- International cooperation has expanded efforts to promote air quality and respiratory health awareness along the U.S. border with Mexico.
- A new air monitoring station is the first product of an unprecedented bi-national fund for air quality improvement projects in a region that includes parts of Texas, New Mexico and Mexico.
- Marathon Petroleum funded the monitoring station with the first private-sector grant to the bi-national fund.
Representatives of governmental agencies in the U.S. and Mexico are applauding a milestone in a groundbreaking initiative to benefit air quality on both sides of the border. They recently celebrated the installation of a new air monitoring station that will strengthen data collection to support respiratory health awareness and air quality projects in the Paso del Norte Air Basin, a region of almost 3 million residents that includes El Paso, Texas; Juárez, El Paso’s sister city across the border; and parts of Doña Ana County, New Mexico.
“We are deeply connected to this area, so we have a vital interest in supporting this effort to advance public health and quality of life.”
Strength in numbers
The new monitoring station in Juárez is the first product of the Binational Air Quality Monitoring Fund, which was established by the Joint Advisory Committee for the Improvement of Air Quality in the Paso del Norte Air Basin. The fund is an unprecedented financial mechanism that combines monetary contributions from private-sector and public-sector sources in the U.S. and Mexico, including the U.S. Environmental Protection Agency and the Texas Commission on Environmental Quality (TCEQ). Marathon Petroleum, which operates a refinery in El Paso, made the first private-sector contribution to the fund. This $100,000 grant allowed for installing the new station.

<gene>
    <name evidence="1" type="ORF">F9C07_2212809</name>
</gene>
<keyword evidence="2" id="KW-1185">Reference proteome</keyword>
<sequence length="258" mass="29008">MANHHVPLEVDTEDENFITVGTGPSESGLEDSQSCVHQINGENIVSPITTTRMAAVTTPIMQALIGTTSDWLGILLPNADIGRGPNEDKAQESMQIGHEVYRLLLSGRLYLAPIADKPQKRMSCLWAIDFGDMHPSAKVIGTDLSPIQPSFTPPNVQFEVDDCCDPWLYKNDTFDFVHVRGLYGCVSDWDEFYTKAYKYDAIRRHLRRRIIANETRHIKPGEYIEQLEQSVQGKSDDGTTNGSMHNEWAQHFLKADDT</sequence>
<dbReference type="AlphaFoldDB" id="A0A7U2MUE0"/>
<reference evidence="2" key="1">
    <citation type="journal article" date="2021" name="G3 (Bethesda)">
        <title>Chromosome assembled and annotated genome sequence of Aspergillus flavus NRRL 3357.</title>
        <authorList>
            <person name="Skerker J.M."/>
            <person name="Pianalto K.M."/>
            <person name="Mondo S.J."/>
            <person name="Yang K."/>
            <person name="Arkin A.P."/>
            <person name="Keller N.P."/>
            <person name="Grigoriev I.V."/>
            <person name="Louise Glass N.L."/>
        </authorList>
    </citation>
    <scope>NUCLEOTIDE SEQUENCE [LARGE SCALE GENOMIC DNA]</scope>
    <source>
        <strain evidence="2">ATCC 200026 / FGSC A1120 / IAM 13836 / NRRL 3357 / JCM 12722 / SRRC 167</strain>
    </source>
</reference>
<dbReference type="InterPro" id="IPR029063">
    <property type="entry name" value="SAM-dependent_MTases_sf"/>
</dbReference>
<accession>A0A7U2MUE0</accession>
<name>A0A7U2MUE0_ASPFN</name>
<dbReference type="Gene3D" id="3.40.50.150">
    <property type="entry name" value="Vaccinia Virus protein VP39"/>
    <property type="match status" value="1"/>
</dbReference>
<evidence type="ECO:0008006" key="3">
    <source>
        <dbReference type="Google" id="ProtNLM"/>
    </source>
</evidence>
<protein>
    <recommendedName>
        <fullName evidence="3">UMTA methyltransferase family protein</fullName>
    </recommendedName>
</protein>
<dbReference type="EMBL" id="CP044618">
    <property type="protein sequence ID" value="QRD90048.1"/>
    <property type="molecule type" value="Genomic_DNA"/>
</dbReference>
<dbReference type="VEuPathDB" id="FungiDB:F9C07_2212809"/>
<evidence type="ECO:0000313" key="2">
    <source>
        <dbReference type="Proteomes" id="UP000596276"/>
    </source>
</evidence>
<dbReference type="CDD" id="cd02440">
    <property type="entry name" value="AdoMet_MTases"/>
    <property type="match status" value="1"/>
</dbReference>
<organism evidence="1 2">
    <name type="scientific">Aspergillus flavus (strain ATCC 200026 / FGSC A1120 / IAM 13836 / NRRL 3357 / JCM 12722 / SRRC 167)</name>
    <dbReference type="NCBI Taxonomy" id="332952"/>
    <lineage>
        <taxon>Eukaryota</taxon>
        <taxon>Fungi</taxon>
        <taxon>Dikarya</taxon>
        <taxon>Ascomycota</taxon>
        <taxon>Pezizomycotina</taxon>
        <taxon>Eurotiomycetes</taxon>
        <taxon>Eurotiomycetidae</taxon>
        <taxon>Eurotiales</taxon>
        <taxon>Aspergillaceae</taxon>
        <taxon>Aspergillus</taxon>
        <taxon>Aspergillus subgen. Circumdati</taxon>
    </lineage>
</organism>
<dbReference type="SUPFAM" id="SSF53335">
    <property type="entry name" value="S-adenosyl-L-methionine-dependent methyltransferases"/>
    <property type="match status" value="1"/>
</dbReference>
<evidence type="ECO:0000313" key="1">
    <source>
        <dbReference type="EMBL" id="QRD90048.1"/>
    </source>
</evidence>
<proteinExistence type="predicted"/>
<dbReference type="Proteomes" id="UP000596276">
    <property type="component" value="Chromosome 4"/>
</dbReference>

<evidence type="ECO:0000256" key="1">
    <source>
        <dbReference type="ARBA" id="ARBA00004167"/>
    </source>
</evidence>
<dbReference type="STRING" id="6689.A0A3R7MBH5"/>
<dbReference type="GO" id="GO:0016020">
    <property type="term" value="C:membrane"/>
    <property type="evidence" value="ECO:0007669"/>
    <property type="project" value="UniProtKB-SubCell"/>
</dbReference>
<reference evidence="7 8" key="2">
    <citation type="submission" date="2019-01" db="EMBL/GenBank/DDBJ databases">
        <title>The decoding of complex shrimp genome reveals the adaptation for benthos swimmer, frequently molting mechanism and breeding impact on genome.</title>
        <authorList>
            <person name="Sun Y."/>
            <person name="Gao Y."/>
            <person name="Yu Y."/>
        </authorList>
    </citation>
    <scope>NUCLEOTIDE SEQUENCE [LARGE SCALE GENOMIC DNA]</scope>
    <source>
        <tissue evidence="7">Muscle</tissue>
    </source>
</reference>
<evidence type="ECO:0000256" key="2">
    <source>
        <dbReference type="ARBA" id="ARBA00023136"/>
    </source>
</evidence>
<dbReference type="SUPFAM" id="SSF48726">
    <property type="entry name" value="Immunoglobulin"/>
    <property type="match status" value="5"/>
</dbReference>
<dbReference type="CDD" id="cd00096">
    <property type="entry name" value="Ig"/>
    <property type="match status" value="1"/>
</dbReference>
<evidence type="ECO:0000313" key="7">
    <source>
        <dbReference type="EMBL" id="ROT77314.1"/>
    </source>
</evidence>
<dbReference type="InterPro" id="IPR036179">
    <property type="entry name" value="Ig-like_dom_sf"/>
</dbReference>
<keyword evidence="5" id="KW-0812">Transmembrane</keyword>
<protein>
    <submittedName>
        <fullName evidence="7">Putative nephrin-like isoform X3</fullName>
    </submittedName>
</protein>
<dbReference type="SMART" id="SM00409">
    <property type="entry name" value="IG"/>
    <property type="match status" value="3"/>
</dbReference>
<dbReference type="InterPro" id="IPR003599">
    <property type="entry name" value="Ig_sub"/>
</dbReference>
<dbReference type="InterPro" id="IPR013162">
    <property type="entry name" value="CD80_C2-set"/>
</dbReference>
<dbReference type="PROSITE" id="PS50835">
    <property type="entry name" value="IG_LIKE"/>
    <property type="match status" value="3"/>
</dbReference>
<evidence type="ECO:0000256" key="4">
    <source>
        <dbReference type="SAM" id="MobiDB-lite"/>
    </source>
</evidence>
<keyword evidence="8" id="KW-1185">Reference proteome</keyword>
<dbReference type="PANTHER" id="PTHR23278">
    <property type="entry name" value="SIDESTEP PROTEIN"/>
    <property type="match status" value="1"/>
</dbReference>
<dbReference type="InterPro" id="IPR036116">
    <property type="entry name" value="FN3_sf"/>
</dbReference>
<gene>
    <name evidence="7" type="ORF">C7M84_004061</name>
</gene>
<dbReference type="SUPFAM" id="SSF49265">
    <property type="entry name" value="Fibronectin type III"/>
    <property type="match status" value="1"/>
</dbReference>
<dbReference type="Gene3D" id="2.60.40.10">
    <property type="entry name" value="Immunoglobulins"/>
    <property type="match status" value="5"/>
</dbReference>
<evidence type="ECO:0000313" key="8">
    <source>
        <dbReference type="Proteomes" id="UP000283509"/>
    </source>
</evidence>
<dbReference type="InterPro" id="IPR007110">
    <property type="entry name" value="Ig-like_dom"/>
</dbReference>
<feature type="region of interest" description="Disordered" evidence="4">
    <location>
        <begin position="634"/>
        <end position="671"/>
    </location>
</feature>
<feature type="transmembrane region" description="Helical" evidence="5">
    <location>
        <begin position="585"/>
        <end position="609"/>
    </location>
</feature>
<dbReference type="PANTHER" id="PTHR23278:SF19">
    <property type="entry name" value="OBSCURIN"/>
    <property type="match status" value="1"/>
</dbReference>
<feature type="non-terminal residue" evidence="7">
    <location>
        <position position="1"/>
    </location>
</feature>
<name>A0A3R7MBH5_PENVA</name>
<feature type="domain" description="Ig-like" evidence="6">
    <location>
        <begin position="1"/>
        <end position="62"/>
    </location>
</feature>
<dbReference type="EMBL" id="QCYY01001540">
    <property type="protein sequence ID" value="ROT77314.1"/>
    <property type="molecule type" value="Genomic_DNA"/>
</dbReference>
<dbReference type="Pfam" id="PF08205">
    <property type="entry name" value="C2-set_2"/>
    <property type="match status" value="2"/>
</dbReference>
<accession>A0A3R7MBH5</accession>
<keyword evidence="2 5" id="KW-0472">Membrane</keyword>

“This station will help provide better air quality data to enhance health risk communications and the effectiveness of air quality improvement projects for the region,” said TCEQ Border Affairs Manager Eddie Moderow.
Meeting future needs
The new station adds to three existing, strategically located stations in Juárez, bolstering monitoring capabilities to better keep pace with the basin’s urban and industrial growth. There are now 22 stations in the monitoring system across the basin. The new station includes an ozone analyzer, equipment for measuring particulate matter and meteorological sensors.
“With hundreds of employees and contractors who live and work in El Paso, we are deeply connected to this area, so we have a vital interest in supporting this effort to advance public health and quality of life,” said Marathon ESG and Stakeholder Engagement Manager V.J. Smith.